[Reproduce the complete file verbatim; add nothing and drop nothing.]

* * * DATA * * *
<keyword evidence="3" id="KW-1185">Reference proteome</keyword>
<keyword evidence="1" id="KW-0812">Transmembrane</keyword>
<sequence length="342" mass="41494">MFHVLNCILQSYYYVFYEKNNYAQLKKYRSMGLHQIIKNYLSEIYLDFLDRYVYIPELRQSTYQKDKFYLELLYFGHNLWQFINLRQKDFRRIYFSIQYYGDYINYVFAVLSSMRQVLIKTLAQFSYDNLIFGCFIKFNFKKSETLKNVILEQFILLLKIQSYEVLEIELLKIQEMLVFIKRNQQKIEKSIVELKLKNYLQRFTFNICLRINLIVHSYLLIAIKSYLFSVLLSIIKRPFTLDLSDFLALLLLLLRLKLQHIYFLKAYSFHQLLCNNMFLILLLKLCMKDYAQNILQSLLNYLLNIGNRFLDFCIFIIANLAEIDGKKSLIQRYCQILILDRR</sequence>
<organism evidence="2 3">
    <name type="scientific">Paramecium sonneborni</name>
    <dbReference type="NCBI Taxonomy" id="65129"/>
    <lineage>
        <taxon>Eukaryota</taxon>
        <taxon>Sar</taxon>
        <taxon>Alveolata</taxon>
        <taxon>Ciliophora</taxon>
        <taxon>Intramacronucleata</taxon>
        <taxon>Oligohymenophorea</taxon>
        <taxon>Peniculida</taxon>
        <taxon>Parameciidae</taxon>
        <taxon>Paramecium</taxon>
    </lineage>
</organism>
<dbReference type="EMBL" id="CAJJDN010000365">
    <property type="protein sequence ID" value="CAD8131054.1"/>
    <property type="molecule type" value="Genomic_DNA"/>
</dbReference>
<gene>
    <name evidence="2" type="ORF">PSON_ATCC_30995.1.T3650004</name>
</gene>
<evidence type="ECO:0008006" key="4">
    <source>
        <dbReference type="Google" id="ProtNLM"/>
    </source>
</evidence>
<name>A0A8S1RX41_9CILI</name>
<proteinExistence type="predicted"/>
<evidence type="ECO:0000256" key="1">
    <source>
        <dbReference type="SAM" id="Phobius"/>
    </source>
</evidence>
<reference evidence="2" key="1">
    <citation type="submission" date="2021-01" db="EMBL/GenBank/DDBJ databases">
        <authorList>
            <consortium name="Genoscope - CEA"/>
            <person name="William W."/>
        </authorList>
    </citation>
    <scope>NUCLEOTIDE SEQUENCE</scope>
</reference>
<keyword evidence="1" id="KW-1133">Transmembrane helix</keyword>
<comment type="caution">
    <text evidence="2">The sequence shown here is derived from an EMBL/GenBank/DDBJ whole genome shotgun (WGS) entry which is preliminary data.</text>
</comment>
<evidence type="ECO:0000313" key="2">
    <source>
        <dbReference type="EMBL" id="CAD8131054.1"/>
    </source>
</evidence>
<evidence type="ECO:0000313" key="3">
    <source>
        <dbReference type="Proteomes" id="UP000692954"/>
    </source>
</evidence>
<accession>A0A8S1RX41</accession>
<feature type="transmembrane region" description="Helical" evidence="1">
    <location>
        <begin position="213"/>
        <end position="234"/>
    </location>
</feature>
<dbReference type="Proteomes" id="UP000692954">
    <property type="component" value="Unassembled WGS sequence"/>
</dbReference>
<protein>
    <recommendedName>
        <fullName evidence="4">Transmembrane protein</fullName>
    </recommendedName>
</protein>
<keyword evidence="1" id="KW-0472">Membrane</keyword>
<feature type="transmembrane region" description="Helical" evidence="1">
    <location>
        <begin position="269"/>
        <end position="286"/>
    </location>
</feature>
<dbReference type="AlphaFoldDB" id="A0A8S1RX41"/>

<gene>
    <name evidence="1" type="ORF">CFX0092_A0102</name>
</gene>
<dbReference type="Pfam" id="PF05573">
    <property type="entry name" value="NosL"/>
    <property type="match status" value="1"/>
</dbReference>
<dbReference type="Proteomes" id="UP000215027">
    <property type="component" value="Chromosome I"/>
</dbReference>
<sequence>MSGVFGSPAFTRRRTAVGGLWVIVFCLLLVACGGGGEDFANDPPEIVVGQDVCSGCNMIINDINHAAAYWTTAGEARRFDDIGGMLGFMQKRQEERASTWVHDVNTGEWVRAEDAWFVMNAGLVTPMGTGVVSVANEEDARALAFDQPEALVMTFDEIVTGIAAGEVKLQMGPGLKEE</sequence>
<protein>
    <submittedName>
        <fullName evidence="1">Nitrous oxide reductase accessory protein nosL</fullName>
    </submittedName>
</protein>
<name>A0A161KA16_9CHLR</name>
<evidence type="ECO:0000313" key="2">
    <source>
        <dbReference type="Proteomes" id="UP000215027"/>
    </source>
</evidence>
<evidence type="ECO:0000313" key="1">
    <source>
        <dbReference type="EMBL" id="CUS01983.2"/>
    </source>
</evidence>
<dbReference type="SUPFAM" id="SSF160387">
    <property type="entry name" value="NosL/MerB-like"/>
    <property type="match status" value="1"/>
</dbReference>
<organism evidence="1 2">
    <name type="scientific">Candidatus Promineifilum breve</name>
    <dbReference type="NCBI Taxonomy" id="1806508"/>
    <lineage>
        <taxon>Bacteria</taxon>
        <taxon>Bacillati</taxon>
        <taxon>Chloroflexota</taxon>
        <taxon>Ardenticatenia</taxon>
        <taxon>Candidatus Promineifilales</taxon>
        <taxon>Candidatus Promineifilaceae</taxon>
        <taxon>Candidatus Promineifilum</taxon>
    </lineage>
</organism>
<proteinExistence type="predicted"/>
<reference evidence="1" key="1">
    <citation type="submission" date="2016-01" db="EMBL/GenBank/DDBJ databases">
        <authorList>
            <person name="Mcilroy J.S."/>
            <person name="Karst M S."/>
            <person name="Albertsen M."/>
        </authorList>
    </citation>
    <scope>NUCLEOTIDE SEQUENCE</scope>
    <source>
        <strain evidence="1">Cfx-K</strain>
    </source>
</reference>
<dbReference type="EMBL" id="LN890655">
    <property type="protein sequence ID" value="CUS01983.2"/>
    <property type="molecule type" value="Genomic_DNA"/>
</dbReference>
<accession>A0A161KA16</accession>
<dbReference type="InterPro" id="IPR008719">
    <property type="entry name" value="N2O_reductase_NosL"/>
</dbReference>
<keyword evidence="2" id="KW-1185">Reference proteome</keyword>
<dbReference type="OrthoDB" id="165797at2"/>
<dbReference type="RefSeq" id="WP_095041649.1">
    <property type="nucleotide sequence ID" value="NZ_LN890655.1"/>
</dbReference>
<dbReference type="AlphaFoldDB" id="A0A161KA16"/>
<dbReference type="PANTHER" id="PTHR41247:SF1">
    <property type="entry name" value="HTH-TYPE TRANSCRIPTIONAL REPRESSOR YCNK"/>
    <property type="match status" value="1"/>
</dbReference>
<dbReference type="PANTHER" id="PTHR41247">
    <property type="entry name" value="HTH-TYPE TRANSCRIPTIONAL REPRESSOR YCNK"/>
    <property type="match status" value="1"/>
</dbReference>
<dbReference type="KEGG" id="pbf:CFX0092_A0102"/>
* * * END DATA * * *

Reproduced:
<keyword evidence="3" id="KW-1185">Reference proteome</keyword>
<keyword evidence="1" id="KW-0812">Transmembrane</keyword>
<sequence length="342" mass="41494">MFHVLNCILQSYYYVFYEKNNYAQLKKYRSMGLHQIIKNYLSEIYLDFLDRYVYIPELRQSTYQKDKFYLELLYFGHNLWQFINLRQKDFRRIYFSIQYYGDYINYVFAVLSSMRQVLIKTLAQFSYDNLIFGCFIKFNFKKSETLKNVILEQFILLLKIQSYEVLEIELLKIQEMLVFIKRNQQKIEKSIVELKLKNYLQRFTFNICLRINLIVHSYLLIAIKSYLFSVLLSIIKRPFTLDLSDFLALLLLLLRLKLQHIYFLKAYSFHQLLCNNMFLILLLKLCMKDYAQNILQSLLNYLLNIGNRFLDFCIFIIANLAEIDGKKSLIQRYCQILILDRR</sequence>
<organism evidence="2 3">
    <name type="scientific">Paramecium sonneborni</name>
    <dbReference type="NCBI Taxonomy" id="65129"/>
    <lineage>
        <taxon>Eukaryota</taxon>
        <taxon>Sar</taxon>
        <taxon>Alveolata</taxon>
        <taxon>Ciliophora</taxon>
        <taxon>Intramacronucleata</taxon>
        <taxon>Oligohymenophorea</taxon>
        <taxon>Peniculida</taxon>
        <taxon>Parameciidae</taxon>
        <taxon>Paramecium</taxon>
    </lineage>
</organism>
<dbReference type="EMBL" id="CAJJDN010000365">
    <property type="protein sequence ID" value="CAD8131054.1"/>
    <property type="molecule type" value="Genomic_DNA"/>
</dbReference>
<gene>
    <name evidence="2" type="ORF">PSON_ATCC_30995.1.T3650004</name>
</gene>
<evidence type="ECO:0008006" key="4">
    <source>
        <dbReference type="Google" id="ProtNLM"/>
    </source>
</evidence>
<name>A0A8S1RX41_9CILI</name>
<proteinExistence type="predicted"/>
<evidence type="ECO:0000256" key="1">
    <source>
        <dbReference type="SAM" id="Phobius"/>
    </source>
</evidence>
<reference evidence="2" key="1">
    <citation type="submission" date="2021-01" db="EMBL/GenBank/DDBJ databases">
        <authorList>
            <consortium name="Genoscope - CEA"/>
            <person name="William W."/>
        </authorList>
    </citation>
    <scope>NUCLEOTIDE SEQUENCE</scope>
</reference>
<keyword evidence="1" id="KW-1133">Transmembrane helix</keyword>
<comment type="caution">
    <text evidence="2">The sequence shown here is derived from an EMBL/GenBank/DDBJ whole genome shotgun (WGS) entry which is preliminary data.</text>
</comment>
<evidence type="ECO:0000313" key="2">
    <source>
        <dbReference type="EMBL" id="CAD8131054.1"/>
    </source>
</evidence>
<evidence type="ECO:0000313" key="3">
    <source>
        <dbReference type="Proteomes" id="UP000692954"/>
    </source>
</evidence>
<accession>A0A8S1RX41</accession>
<feature type="transmembrane region" description="Helical" evidence="1">
    <location>
        <begin position="213"/>
        <end position="234"/>
    </location>
</feature>
<dbReference type="Proteomes" id="UP000692954">
    <property type="component" value="Unassembled WGS sequence"/>
</dbReference>
<protein>
    <recommendedName>
        <fullName evidence="4">Transmembrane protein</fullName>
    </recommendedName>
</protein>
<keyword evidence="1" id="KW-0472">Membrane</keyword>
<feature type="transmembrane region" description="Helical" evidence="1">
    <location>
        <begin position="269"/>
        <end position="286"/>
    </location>
</feature>
<dbReference type="AlphaFoldDB" id="A0A8S1RX41"/>

<gene>
    <name evidence="1" type="ORF">CFX0092_A0102</name>
</gene>
<dbReference type="Pfam" id="PF05573">
    <property type="entry name" value="NosL"/>
    <property type="match status" value="1"/>
</dbReference>
<dbReference type="Proteomes" id="UP000215027">
    <property type="component" value="Chromosome I"/>
</dbReference>
<sequence>MSGVFGSPAFTRRRTAVGGLWVIVFCLLLVACGGGGEDFANDPPEIVVGQDVCSGCNMIINDINHAAAYWTTAGEARRFDDIGGMLGFMQKRQEERASTWVHDVNTGEWVRAEDAWFVMNAGLVTPMGTGVVSVANEEDARALAFDQPEALVMTFDEIVTGIAAGEVKLQMGPGLKEE</sequence>
<protein>
    <submittedName>
        <fullName evidence="1">Nitrous oxide reductase accessory protein nosL</fullName>
    </submittedName>
</protein>
<name>A0A161KA16_9CHLR</name>
<evidence type="ECO:0000313" key="2">
    <source>
        <dbReference type="Proteomes" id="UP000215027"/>
    </source>
</evidence>
<evidence type="ECO:0000313" key="1">
    <source>
        <dbReference type="EMBL" id="CUS01983.2"/>
    </source>
</evidence>
<dbReference type="SUPFAM" id="SSF160387">
    <property type="entry name" value="NosL/MerB-like"/>
    <property type="match status" value="1"/>
</dbReference>
<organism evidence="1 2">
    <name type="scientific">Candidatus Promineifilum breve</name>
    <dbReference type="NCBI Taxonomy" id="1806508"/>
    <lineage>
        <taxon>Bacteria</taxon>
        <taxon>Bacillati</taxon>
        <taxon>Chloroflexota</taxon>
        <taxon>Ardenticatenia</taxon>
        <taxon>Candidatus Promineifilales</taxon>
        <taxon>Candidatus Promineifilaceae</taxon>
        <taxon>Candidatus Promineifilum</taxon>
    </lineage>
</organism>
<proteinExistence type="predicted"/>
<reference evidence="1" key="1">
    <citation type="submission" date="2016-01" db="EMBL/GenBank/DDBJ databases">
        <authorList>
            <person name="Mcilroy J.S."/>
            <person name="Karst M S."/>
            <person name="Albertsen M."/>
        </authorList>
    </citation>
    <scope>NUCLEOTIDE SEQUENCE</scope>
    <source>
        <strain evidence="1">Cfx-K</strain>
    </source>
</reference>
<dbReference type="EMBL" id="LN890655">
    <property type="protein sequence ID" value="CUS01983.2"/>
    <property type="molecule type" value="Genomic_DNA"/>
</dbReference>
<accession>A0A161KA16</accession>
<dbReference type="InterPro" id="IPR008719">
    <property type="entry name" value="N2O_reductase_NosL"/>
</dbReference>
<keyword evidence="2" id="KW-1185">Reference proteome</keyword>
<dbReference type="OrthoDB" id="165797at2"/>
<dbReference type="RefSeq" id="WP_095041649.1">
    <property type="nucleotide sequence ID" value="NZ_LN890655.1"/>
</dbReference>
<dbReference type="AlphaFoldDB" id="A0A161KA16"/>
<dbReference type="PANTHER" id="PTHR41247:SF1">
    <property type="entry name" value="HTH-TYPE TRANSCRIPTIONAL REPRESSOR YCNK"/>
    <property type="match status" value="1"/>
</dbReference>
<dbReference type="PANTHER" id="PTHR41247">
    <property type="entry name" value="HTH-TYPE TRANSCRIPTIONAL REPRESSOR YCNK"/>
    <property type="match status" value="1"/>
</dbReference>
<dbReference type="KEGG" id="pbf:CFX0092_A0102"/>